Harvard Professor arrested – why didn’t the cop just LEAVE?

The media is full of the story about the black Harvard University professor who was arrested for disorderly conduct after a Cambridge, Massachusetts police officer investigated a report of a break-in at the professor’s home. It turns out that the reported burglar was just the professor trying to get his own door open. Police Report is here.

The police argue that the officer was just doing his job, but the professor accused the officer of being racially motivated.

It seems as if Professor Gates ought to have been a bit more understanding (and appreciative) of neighbors and police who were only keeping a watchful eye on the neighborhood, including the professor’s house. But from his viewpoint, he was just minding his own business on his own property. Maybe he had a bad day at the office (leading up to an even worse evening at home).

The bottom line, however, is that at some point the police officer became satisfied that Professor Gates was the homeowner and that there had been no burglary. At that point, the officer’s business was concluded. He did well in walking out of the residence.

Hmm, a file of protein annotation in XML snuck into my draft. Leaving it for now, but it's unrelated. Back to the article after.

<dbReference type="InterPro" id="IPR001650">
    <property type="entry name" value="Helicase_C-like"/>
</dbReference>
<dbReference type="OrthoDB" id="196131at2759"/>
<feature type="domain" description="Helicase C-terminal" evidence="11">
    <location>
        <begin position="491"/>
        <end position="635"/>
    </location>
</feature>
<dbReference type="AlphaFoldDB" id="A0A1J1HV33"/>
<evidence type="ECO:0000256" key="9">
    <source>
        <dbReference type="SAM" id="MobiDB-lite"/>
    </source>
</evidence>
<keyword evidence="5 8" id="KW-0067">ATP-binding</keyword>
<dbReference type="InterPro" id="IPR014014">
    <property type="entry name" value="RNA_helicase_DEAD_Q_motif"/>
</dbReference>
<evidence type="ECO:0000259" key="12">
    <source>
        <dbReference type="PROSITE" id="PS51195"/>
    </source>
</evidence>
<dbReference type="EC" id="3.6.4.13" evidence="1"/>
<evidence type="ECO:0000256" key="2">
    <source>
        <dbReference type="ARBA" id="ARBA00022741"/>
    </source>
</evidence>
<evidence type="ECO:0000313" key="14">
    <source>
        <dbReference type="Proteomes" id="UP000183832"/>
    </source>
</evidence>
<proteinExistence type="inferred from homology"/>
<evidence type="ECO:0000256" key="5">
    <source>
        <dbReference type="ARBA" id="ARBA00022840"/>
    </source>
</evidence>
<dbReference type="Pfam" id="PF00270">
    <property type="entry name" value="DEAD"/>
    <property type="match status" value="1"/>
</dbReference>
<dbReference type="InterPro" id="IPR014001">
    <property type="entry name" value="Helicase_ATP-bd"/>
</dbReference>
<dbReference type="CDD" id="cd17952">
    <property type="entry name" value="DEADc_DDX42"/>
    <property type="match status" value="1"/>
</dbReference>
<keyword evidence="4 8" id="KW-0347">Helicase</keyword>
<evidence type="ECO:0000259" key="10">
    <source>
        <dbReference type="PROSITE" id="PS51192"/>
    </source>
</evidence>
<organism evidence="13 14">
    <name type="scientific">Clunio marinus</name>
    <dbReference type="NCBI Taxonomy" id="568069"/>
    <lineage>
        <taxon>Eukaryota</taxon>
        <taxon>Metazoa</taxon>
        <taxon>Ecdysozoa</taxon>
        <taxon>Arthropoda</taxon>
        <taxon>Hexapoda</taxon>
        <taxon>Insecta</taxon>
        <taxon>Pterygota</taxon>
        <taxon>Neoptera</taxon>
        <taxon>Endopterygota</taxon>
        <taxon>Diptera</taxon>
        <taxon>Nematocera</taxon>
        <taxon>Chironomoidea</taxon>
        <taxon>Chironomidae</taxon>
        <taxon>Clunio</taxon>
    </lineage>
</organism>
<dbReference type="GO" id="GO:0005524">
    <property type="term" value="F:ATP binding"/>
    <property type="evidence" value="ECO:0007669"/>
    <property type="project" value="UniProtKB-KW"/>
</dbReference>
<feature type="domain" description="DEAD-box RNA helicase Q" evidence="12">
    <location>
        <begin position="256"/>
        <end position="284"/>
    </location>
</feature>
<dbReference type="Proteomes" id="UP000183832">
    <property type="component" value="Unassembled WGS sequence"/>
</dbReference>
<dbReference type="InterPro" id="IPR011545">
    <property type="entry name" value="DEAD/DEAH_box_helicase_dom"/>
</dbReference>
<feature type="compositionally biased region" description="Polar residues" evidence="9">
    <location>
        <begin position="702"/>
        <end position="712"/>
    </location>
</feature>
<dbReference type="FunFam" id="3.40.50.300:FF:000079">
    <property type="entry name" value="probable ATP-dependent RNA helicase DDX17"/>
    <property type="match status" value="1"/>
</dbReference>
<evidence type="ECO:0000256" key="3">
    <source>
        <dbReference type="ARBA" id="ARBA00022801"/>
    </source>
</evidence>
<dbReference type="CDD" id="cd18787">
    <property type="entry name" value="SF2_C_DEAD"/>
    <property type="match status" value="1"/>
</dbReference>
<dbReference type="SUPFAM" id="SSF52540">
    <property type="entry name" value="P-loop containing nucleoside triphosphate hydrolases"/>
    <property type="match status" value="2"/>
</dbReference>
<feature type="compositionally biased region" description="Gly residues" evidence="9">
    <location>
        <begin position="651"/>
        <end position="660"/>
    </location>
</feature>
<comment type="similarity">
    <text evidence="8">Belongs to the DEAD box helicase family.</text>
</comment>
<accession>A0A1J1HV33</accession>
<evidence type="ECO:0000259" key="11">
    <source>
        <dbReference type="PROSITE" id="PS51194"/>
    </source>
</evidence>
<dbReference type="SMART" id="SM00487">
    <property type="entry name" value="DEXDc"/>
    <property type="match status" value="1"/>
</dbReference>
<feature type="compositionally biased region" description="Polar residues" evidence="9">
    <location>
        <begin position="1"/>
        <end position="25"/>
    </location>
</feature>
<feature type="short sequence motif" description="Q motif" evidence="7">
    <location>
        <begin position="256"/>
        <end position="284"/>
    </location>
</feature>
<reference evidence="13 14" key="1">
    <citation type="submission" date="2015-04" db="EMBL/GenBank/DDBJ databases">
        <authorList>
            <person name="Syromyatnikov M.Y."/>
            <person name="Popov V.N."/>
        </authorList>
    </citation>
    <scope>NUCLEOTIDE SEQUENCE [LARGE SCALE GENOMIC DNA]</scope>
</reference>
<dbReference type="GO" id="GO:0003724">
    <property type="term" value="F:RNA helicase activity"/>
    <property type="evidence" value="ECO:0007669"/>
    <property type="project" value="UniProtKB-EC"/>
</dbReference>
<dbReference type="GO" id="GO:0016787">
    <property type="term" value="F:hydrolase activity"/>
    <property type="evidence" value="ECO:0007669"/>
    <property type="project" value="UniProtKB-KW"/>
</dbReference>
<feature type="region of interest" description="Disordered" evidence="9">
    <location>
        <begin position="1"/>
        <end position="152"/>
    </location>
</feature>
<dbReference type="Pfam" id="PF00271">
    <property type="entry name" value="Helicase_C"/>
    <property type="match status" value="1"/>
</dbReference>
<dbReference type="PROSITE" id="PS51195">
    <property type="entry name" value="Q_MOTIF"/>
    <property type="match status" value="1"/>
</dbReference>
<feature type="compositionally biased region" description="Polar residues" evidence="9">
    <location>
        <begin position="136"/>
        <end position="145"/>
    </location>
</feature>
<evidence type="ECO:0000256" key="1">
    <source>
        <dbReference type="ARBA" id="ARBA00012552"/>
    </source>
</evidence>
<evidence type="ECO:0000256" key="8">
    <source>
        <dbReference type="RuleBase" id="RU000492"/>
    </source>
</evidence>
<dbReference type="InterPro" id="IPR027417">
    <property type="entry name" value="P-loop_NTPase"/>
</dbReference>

I understand that the officer probably felt that the Professor was an ungrateful jerk. What I cannot understand—and perhaps this will become clear at some point—is why the officer did not JUST KEEP ON WALKING and LEAVE.

The homeowner was irate and abusive and making racial accusations, but he was not violent. Once the police knew there was no break-in, they had no right and no authority to remain on his property at all.  I don’t know what they wanted to prove by arresting the professor for: 1)  yelling at them; 2) while on his own property; 3) after their business was finished.  There was no point in it, except to have the last word.

We all like to have the last word.  If you have a gun and a badge, I suspect you get it more often than the rest of us.